GPR143

Nystagmus 6, Congenital, X-linked

Clinical Characteristics
Ocular Features: 

In several Chinese families, nystagmus was limited to males with onset in one case in the first 6 months.  Foveal dysplasia was present along with mottled fundus pigmentation.  Carrier females did not have nystagmus or changes in fundus pigmentation (except for one with mottling). Vision is in the range of 20/50-20/60.

Systemic Features: 

Skin and hair pigmentation was normal. No systemic disease was identified.

Genetics

Mutations in GPR143 (Xp22.2) have been identified in this form of nystagmus. The family pedigrees are consistent with X-linked recessive inheritance.

Two additional X-linked isolated nystagmus conditions are contained in this database: nystagmus 1 (310700), the result of mutations in FRMD7, and nystagmus 5 (300589) of unknown gene causation.

Several autosomal dominant forms have been linked to chromosomal regions 6p12 (NYS2; 164100), 7p11 (NYS3, 608345), 13q (NYS4, 193003), 1q31.3-q32.1, and NYS7 (614826).  Autosomal recessive inheritance has been proposed for several pedigrees but adequate documentation is lacking (see 257400).

Ocular albinism (OA1) (300500) can also result from mutations in GPR143.  However, there was no evidence of ocular or systemic hypopigmentation in the Chinese families.

Pedigree: 
X-linked recessive, carrier mother
X-linked recessive, father affected
Treatment
Treatment Options: 

No treatment has been reported.

References
Article Title: 

Aprataxin gene mutations in Tunisian families

Amouri R, Moreira MC, Zouari M, El Euch G, Barhoumi C, Kefi M, Belal S, Koenig M, Hentati F. Aprataxin gene mutations in Tunisian families. Neurology. 2004 Sep 14;63(5):928-9.

PubMed ID: 
15365154

Albinism, Ocular Type 1

Clinical Characteristics
Ocular Features: 

Signs in ocular albinism include hypopigmentation of the fundus with clearly visible choroidal vessels, foveal hypoplasia, and hypopigmentation of the iris. Strabismus, nystagmus, photophobia, absent stereoacuity and high refractive errors including hypermetropia are other common features.  Vision may be near normal but usually worse, in the range of 20/100 to 20/300.  In at least some patients with ocular albinism, concentric macular rings have been identified using infrared reflectance images.

In ocular albinism there is a nearly complete crossing of nerve fibers in the optic chiasm as well as a decreased number of photoreceptors.  MRI imaging of the optic chiasm in humans with albinism reveals it to be smaller with a wider angle between optic tracts, reflecting the atypical crossing of nerve fibers.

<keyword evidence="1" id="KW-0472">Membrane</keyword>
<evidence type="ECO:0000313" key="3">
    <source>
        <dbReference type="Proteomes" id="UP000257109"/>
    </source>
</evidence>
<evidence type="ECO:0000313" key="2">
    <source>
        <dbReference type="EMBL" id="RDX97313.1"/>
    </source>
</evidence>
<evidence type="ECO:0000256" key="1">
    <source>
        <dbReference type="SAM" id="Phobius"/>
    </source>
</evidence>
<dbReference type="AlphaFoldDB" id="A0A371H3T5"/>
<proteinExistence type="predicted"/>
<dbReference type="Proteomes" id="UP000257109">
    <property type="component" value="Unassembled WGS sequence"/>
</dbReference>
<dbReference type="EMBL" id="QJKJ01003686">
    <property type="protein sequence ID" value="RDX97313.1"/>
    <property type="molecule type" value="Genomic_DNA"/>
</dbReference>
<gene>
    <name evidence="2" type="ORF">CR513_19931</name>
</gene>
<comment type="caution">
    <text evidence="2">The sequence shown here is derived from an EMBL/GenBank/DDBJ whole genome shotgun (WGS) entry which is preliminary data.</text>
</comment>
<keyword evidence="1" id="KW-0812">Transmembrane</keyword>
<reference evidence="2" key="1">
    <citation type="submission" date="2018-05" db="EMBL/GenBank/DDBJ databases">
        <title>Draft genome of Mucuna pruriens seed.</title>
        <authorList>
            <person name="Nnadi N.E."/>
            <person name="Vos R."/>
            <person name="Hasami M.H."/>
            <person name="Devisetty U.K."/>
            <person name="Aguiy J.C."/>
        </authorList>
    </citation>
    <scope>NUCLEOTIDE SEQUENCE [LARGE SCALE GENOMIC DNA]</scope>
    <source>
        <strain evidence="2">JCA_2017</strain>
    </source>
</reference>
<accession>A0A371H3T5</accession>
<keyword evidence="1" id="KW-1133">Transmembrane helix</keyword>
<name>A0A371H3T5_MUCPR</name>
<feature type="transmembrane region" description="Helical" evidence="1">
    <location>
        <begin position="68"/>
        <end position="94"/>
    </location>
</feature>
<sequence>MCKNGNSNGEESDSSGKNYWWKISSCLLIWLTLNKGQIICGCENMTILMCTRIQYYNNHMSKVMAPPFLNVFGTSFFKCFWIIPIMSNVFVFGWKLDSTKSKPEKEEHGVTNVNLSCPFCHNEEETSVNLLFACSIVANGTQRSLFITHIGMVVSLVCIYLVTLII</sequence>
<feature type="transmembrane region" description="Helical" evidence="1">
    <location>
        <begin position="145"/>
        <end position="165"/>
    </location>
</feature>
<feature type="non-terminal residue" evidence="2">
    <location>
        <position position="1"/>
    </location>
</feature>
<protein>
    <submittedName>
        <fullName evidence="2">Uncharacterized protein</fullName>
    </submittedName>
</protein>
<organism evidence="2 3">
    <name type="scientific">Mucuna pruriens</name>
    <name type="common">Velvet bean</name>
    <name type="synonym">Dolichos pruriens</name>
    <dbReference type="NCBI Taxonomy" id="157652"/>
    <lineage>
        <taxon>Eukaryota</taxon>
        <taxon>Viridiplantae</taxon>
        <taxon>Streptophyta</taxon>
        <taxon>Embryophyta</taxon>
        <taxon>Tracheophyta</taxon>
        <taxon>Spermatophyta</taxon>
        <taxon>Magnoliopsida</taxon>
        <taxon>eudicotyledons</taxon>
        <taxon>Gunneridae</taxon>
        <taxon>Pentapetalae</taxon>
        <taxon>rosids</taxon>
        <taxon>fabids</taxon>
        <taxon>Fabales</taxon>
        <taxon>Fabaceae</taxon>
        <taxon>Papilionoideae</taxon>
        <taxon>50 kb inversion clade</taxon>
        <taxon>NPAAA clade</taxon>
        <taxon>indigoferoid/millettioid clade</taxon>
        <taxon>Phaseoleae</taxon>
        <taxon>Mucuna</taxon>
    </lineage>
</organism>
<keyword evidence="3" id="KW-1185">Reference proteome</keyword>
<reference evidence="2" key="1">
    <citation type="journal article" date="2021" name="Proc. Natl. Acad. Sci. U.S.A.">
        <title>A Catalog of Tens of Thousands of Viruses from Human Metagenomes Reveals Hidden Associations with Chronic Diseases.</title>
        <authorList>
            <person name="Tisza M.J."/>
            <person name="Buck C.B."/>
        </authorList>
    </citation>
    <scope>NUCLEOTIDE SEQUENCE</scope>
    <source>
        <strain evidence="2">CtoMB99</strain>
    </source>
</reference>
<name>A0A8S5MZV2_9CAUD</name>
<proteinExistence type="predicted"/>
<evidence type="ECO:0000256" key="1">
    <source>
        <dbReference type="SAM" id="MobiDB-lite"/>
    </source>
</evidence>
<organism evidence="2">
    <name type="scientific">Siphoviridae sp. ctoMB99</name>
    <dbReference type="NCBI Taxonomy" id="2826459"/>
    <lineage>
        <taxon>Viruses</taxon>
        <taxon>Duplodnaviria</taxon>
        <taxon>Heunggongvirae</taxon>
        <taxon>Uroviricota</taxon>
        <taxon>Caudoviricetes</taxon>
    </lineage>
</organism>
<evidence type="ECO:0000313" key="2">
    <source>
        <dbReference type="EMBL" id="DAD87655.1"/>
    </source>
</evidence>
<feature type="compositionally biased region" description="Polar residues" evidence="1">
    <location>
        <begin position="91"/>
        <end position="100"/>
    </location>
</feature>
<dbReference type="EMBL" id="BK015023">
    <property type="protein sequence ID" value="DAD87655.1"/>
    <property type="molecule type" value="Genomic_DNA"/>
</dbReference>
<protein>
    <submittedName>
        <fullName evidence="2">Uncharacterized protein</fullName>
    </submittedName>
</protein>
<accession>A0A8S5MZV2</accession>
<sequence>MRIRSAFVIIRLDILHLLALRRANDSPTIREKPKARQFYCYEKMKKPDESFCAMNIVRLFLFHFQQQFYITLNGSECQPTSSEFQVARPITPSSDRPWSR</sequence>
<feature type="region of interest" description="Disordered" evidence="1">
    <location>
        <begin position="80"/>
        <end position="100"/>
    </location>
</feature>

This is an X-linked recessive disorder and affects mainly men. In 80% of female carriers a mosaic of pigmentary changes can be observed in the fundus, especially in the periphery as a result of lyonization.  A few female heterozygotes have ocular changes of albinism including nystagmus and reduced visual acuity, likely as a result of unequal X-chromosome inactivation.  Perhaps three-quarters of carrier females have transillumination defects in the iris.

Hearing loss is often associated with pigmentation disorders and one large family with X-linked ocular albinism has been reported with a late onset sensorineural deafness (300650).  The ocular findings are typical but deafness is not significant until late midlife.

Systemic Features: 

In ocular albinism, pigmentation is normal except in the eye.  Hearing loss has been reported in a single family but this may be a unique disorder since the genotype was not determined.

Genetics

Ocular albinism (OA1) is a recessive X-linked disorder, caused by mutations in the GPR143 gene, located at Xp22.3.  The protein product, a G protein-coupled receptor, is localized on the membrane of melanosomes in pigmented cells in the eye.  The same gene is mutated in congenital nystagmus 6 (300814).  Ocular albinism with late onset sensorineural deafness (300650) results from mutations in the Xp22.3 region as well and may or may not be the same condition.

It has been reported that mutations in GNA13 (17q24.1), activated by OA1, can also result in the ocular albinism phenotype.

Pedigree: 
X-linked recessive, carrier mother
X-linked recessive, father affected
Treatment
Treatment Options: 

Treatment for the ocular symptoms is targeted toward specific problems. Refractive errors are treated with corrective glasses with tinted lenses recommended for the photophobia. Low vision aids and special education may be required.

References
Article Title: 
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